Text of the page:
To Inspire, Transform & Heal

Linda Wiggen Kraft
Creativity for the Soul

Audubon – Bird Beauty, Bird Help, Gift

Audubon – Bird Beauty, Bird Help, Gift


Birds bring wings to our hearts with their song, movement and beauty.  The language of birds, which if understood by humans, has been told in ancient texts to reveal the wisdom of divinity.  Perhaps it is the divinity of their beauty that has inspired some of our most famous artists, especially John James Audubon.




The Audubon Society, whose purpose is bird conservation, was named after John James Audubon who in the 1800s painted 435 life-sized portraits of American birds along with paintings of mammals and other wildlife. He and his sons oversaw the meticulous engravings and lithographic prints created from his paintings.








I am fortunate to own some original hand colored lithographic Audubon prints from series created in the 1840s -1870s called the Octavo Prints.




These were part of a subscription series of prints meant to appeal to a wider audience with their smaller size and cost. The series were originally in book form of five art prints and written description of each bird. I had no idea these smaller prints existed before I entered into an art gallery on Michigan Ave. in Chicago a few years ago.




The beauty of the large Audubon prints drew me into the gallery.  The detail, coloring and composition of the large prints are awe-inspiring.  After looking at the large framed prints, I found a side room full of small 6 x10-ish sized prints unframed in mats.  The same detail, coloring and composition are there in the smaller prints. They are one eighth of the size of the original paintings. I found one I loved with white flowers (Swamp Honeysuckle Azalea Viscosa) and a black bird (Male Wood Pewee Flycatcher).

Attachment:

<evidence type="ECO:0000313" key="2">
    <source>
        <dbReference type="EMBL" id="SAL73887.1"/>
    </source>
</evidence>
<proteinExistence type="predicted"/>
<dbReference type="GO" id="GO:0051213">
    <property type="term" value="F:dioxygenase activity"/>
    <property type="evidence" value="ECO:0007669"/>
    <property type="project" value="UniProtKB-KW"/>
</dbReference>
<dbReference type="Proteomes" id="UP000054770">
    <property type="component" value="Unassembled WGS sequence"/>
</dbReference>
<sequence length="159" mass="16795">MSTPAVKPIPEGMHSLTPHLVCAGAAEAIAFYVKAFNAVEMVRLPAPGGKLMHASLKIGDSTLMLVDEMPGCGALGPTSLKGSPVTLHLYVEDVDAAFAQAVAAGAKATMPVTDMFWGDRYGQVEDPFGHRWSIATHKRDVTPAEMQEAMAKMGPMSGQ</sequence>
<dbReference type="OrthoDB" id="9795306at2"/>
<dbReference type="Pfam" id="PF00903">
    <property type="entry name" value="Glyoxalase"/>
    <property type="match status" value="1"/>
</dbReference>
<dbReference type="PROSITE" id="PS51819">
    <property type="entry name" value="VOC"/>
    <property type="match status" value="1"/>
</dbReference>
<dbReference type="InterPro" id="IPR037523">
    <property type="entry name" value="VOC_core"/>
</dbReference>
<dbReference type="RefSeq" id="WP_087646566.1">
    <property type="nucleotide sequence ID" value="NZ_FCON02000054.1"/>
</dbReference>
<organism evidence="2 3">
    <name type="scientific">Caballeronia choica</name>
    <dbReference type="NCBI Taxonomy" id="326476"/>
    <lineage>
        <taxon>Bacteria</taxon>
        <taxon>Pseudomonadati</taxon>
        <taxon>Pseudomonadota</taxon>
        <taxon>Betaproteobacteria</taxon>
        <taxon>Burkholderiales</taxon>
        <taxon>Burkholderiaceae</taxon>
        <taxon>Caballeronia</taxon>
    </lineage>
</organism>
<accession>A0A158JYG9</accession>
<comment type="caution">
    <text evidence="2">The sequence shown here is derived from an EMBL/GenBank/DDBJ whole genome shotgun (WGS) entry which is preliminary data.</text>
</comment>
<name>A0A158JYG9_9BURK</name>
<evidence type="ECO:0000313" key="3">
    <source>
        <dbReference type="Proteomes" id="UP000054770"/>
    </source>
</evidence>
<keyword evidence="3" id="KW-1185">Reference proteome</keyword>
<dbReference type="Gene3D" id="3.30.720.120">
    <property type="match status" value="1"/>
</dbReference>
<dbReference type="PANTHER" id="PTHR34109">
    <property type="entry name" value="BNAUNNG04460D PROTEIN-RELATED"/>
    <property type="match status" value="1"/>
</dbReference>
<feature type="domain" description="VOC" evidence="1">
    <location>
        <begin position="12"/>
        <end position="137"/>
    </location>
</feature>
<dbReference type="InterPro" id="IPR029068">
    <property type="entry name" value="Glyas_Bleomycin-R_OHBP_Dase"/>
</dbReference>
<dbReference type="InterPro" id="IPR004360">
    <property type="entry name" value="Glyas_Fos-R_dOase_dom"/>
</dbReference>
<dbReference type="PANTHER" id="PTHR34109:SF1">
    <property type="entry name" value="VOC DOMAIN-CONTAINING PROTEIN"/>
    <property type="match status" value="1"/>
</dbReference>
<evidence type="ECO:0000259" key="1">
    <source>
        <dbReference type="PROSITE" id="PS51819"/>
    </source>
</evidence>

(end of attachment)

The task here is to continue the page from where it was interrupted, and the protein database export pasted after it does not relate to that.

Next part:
I had no idea what the cost was. I asked. When I found out the prints from the Octavo series started at $50, I knew I could afford some of these 1800s originals. The photos here are details from the three prints I have.














100 years ago, in 1918, a law was passed called the Migratory Bird Treaty Act (MBTA).  It is one of the strongest environmental laws we have. It protects bird from illegal hunting, possessing and killing.  The law has always held industry liable for killing birds in their ways of doing business, perhaps not intentionally, but killing them.

This provision of the law has ended with the current White House administration no longer prosecuting the killing of birds by industries.  Oil companies kill up to 1 million birds a year with open oil pits. Covers over pits stop this, but now oil companies are not liable and the incentive to cover is not there. Oil spills have killed countless birds. Building of towers and other structures sometimes cause bird deaths.  Industry had an incentive to find ways to stop bird killing from happening when they do business, but no longer.

The Audubon Society has filled a lawsuit to stop this needless killing of birds.  It also has this message: “Urge your members of Congress and the Department of the Interior to uphold the Migratory Bird Treaty Act.”   Here is information about actions to take. 

As I was writing this blog today, I received an email from the National Audubon Society. It is offering free high resolution downloads of all 435 paintings by John James Audubon. Here is the link. Browse their beauty and print if you would like.

Here’s an example

audubon-download-white-eyed-vireo-blogThank you Audubon Society for sharing the divine beauty of birds and preserving their lives.









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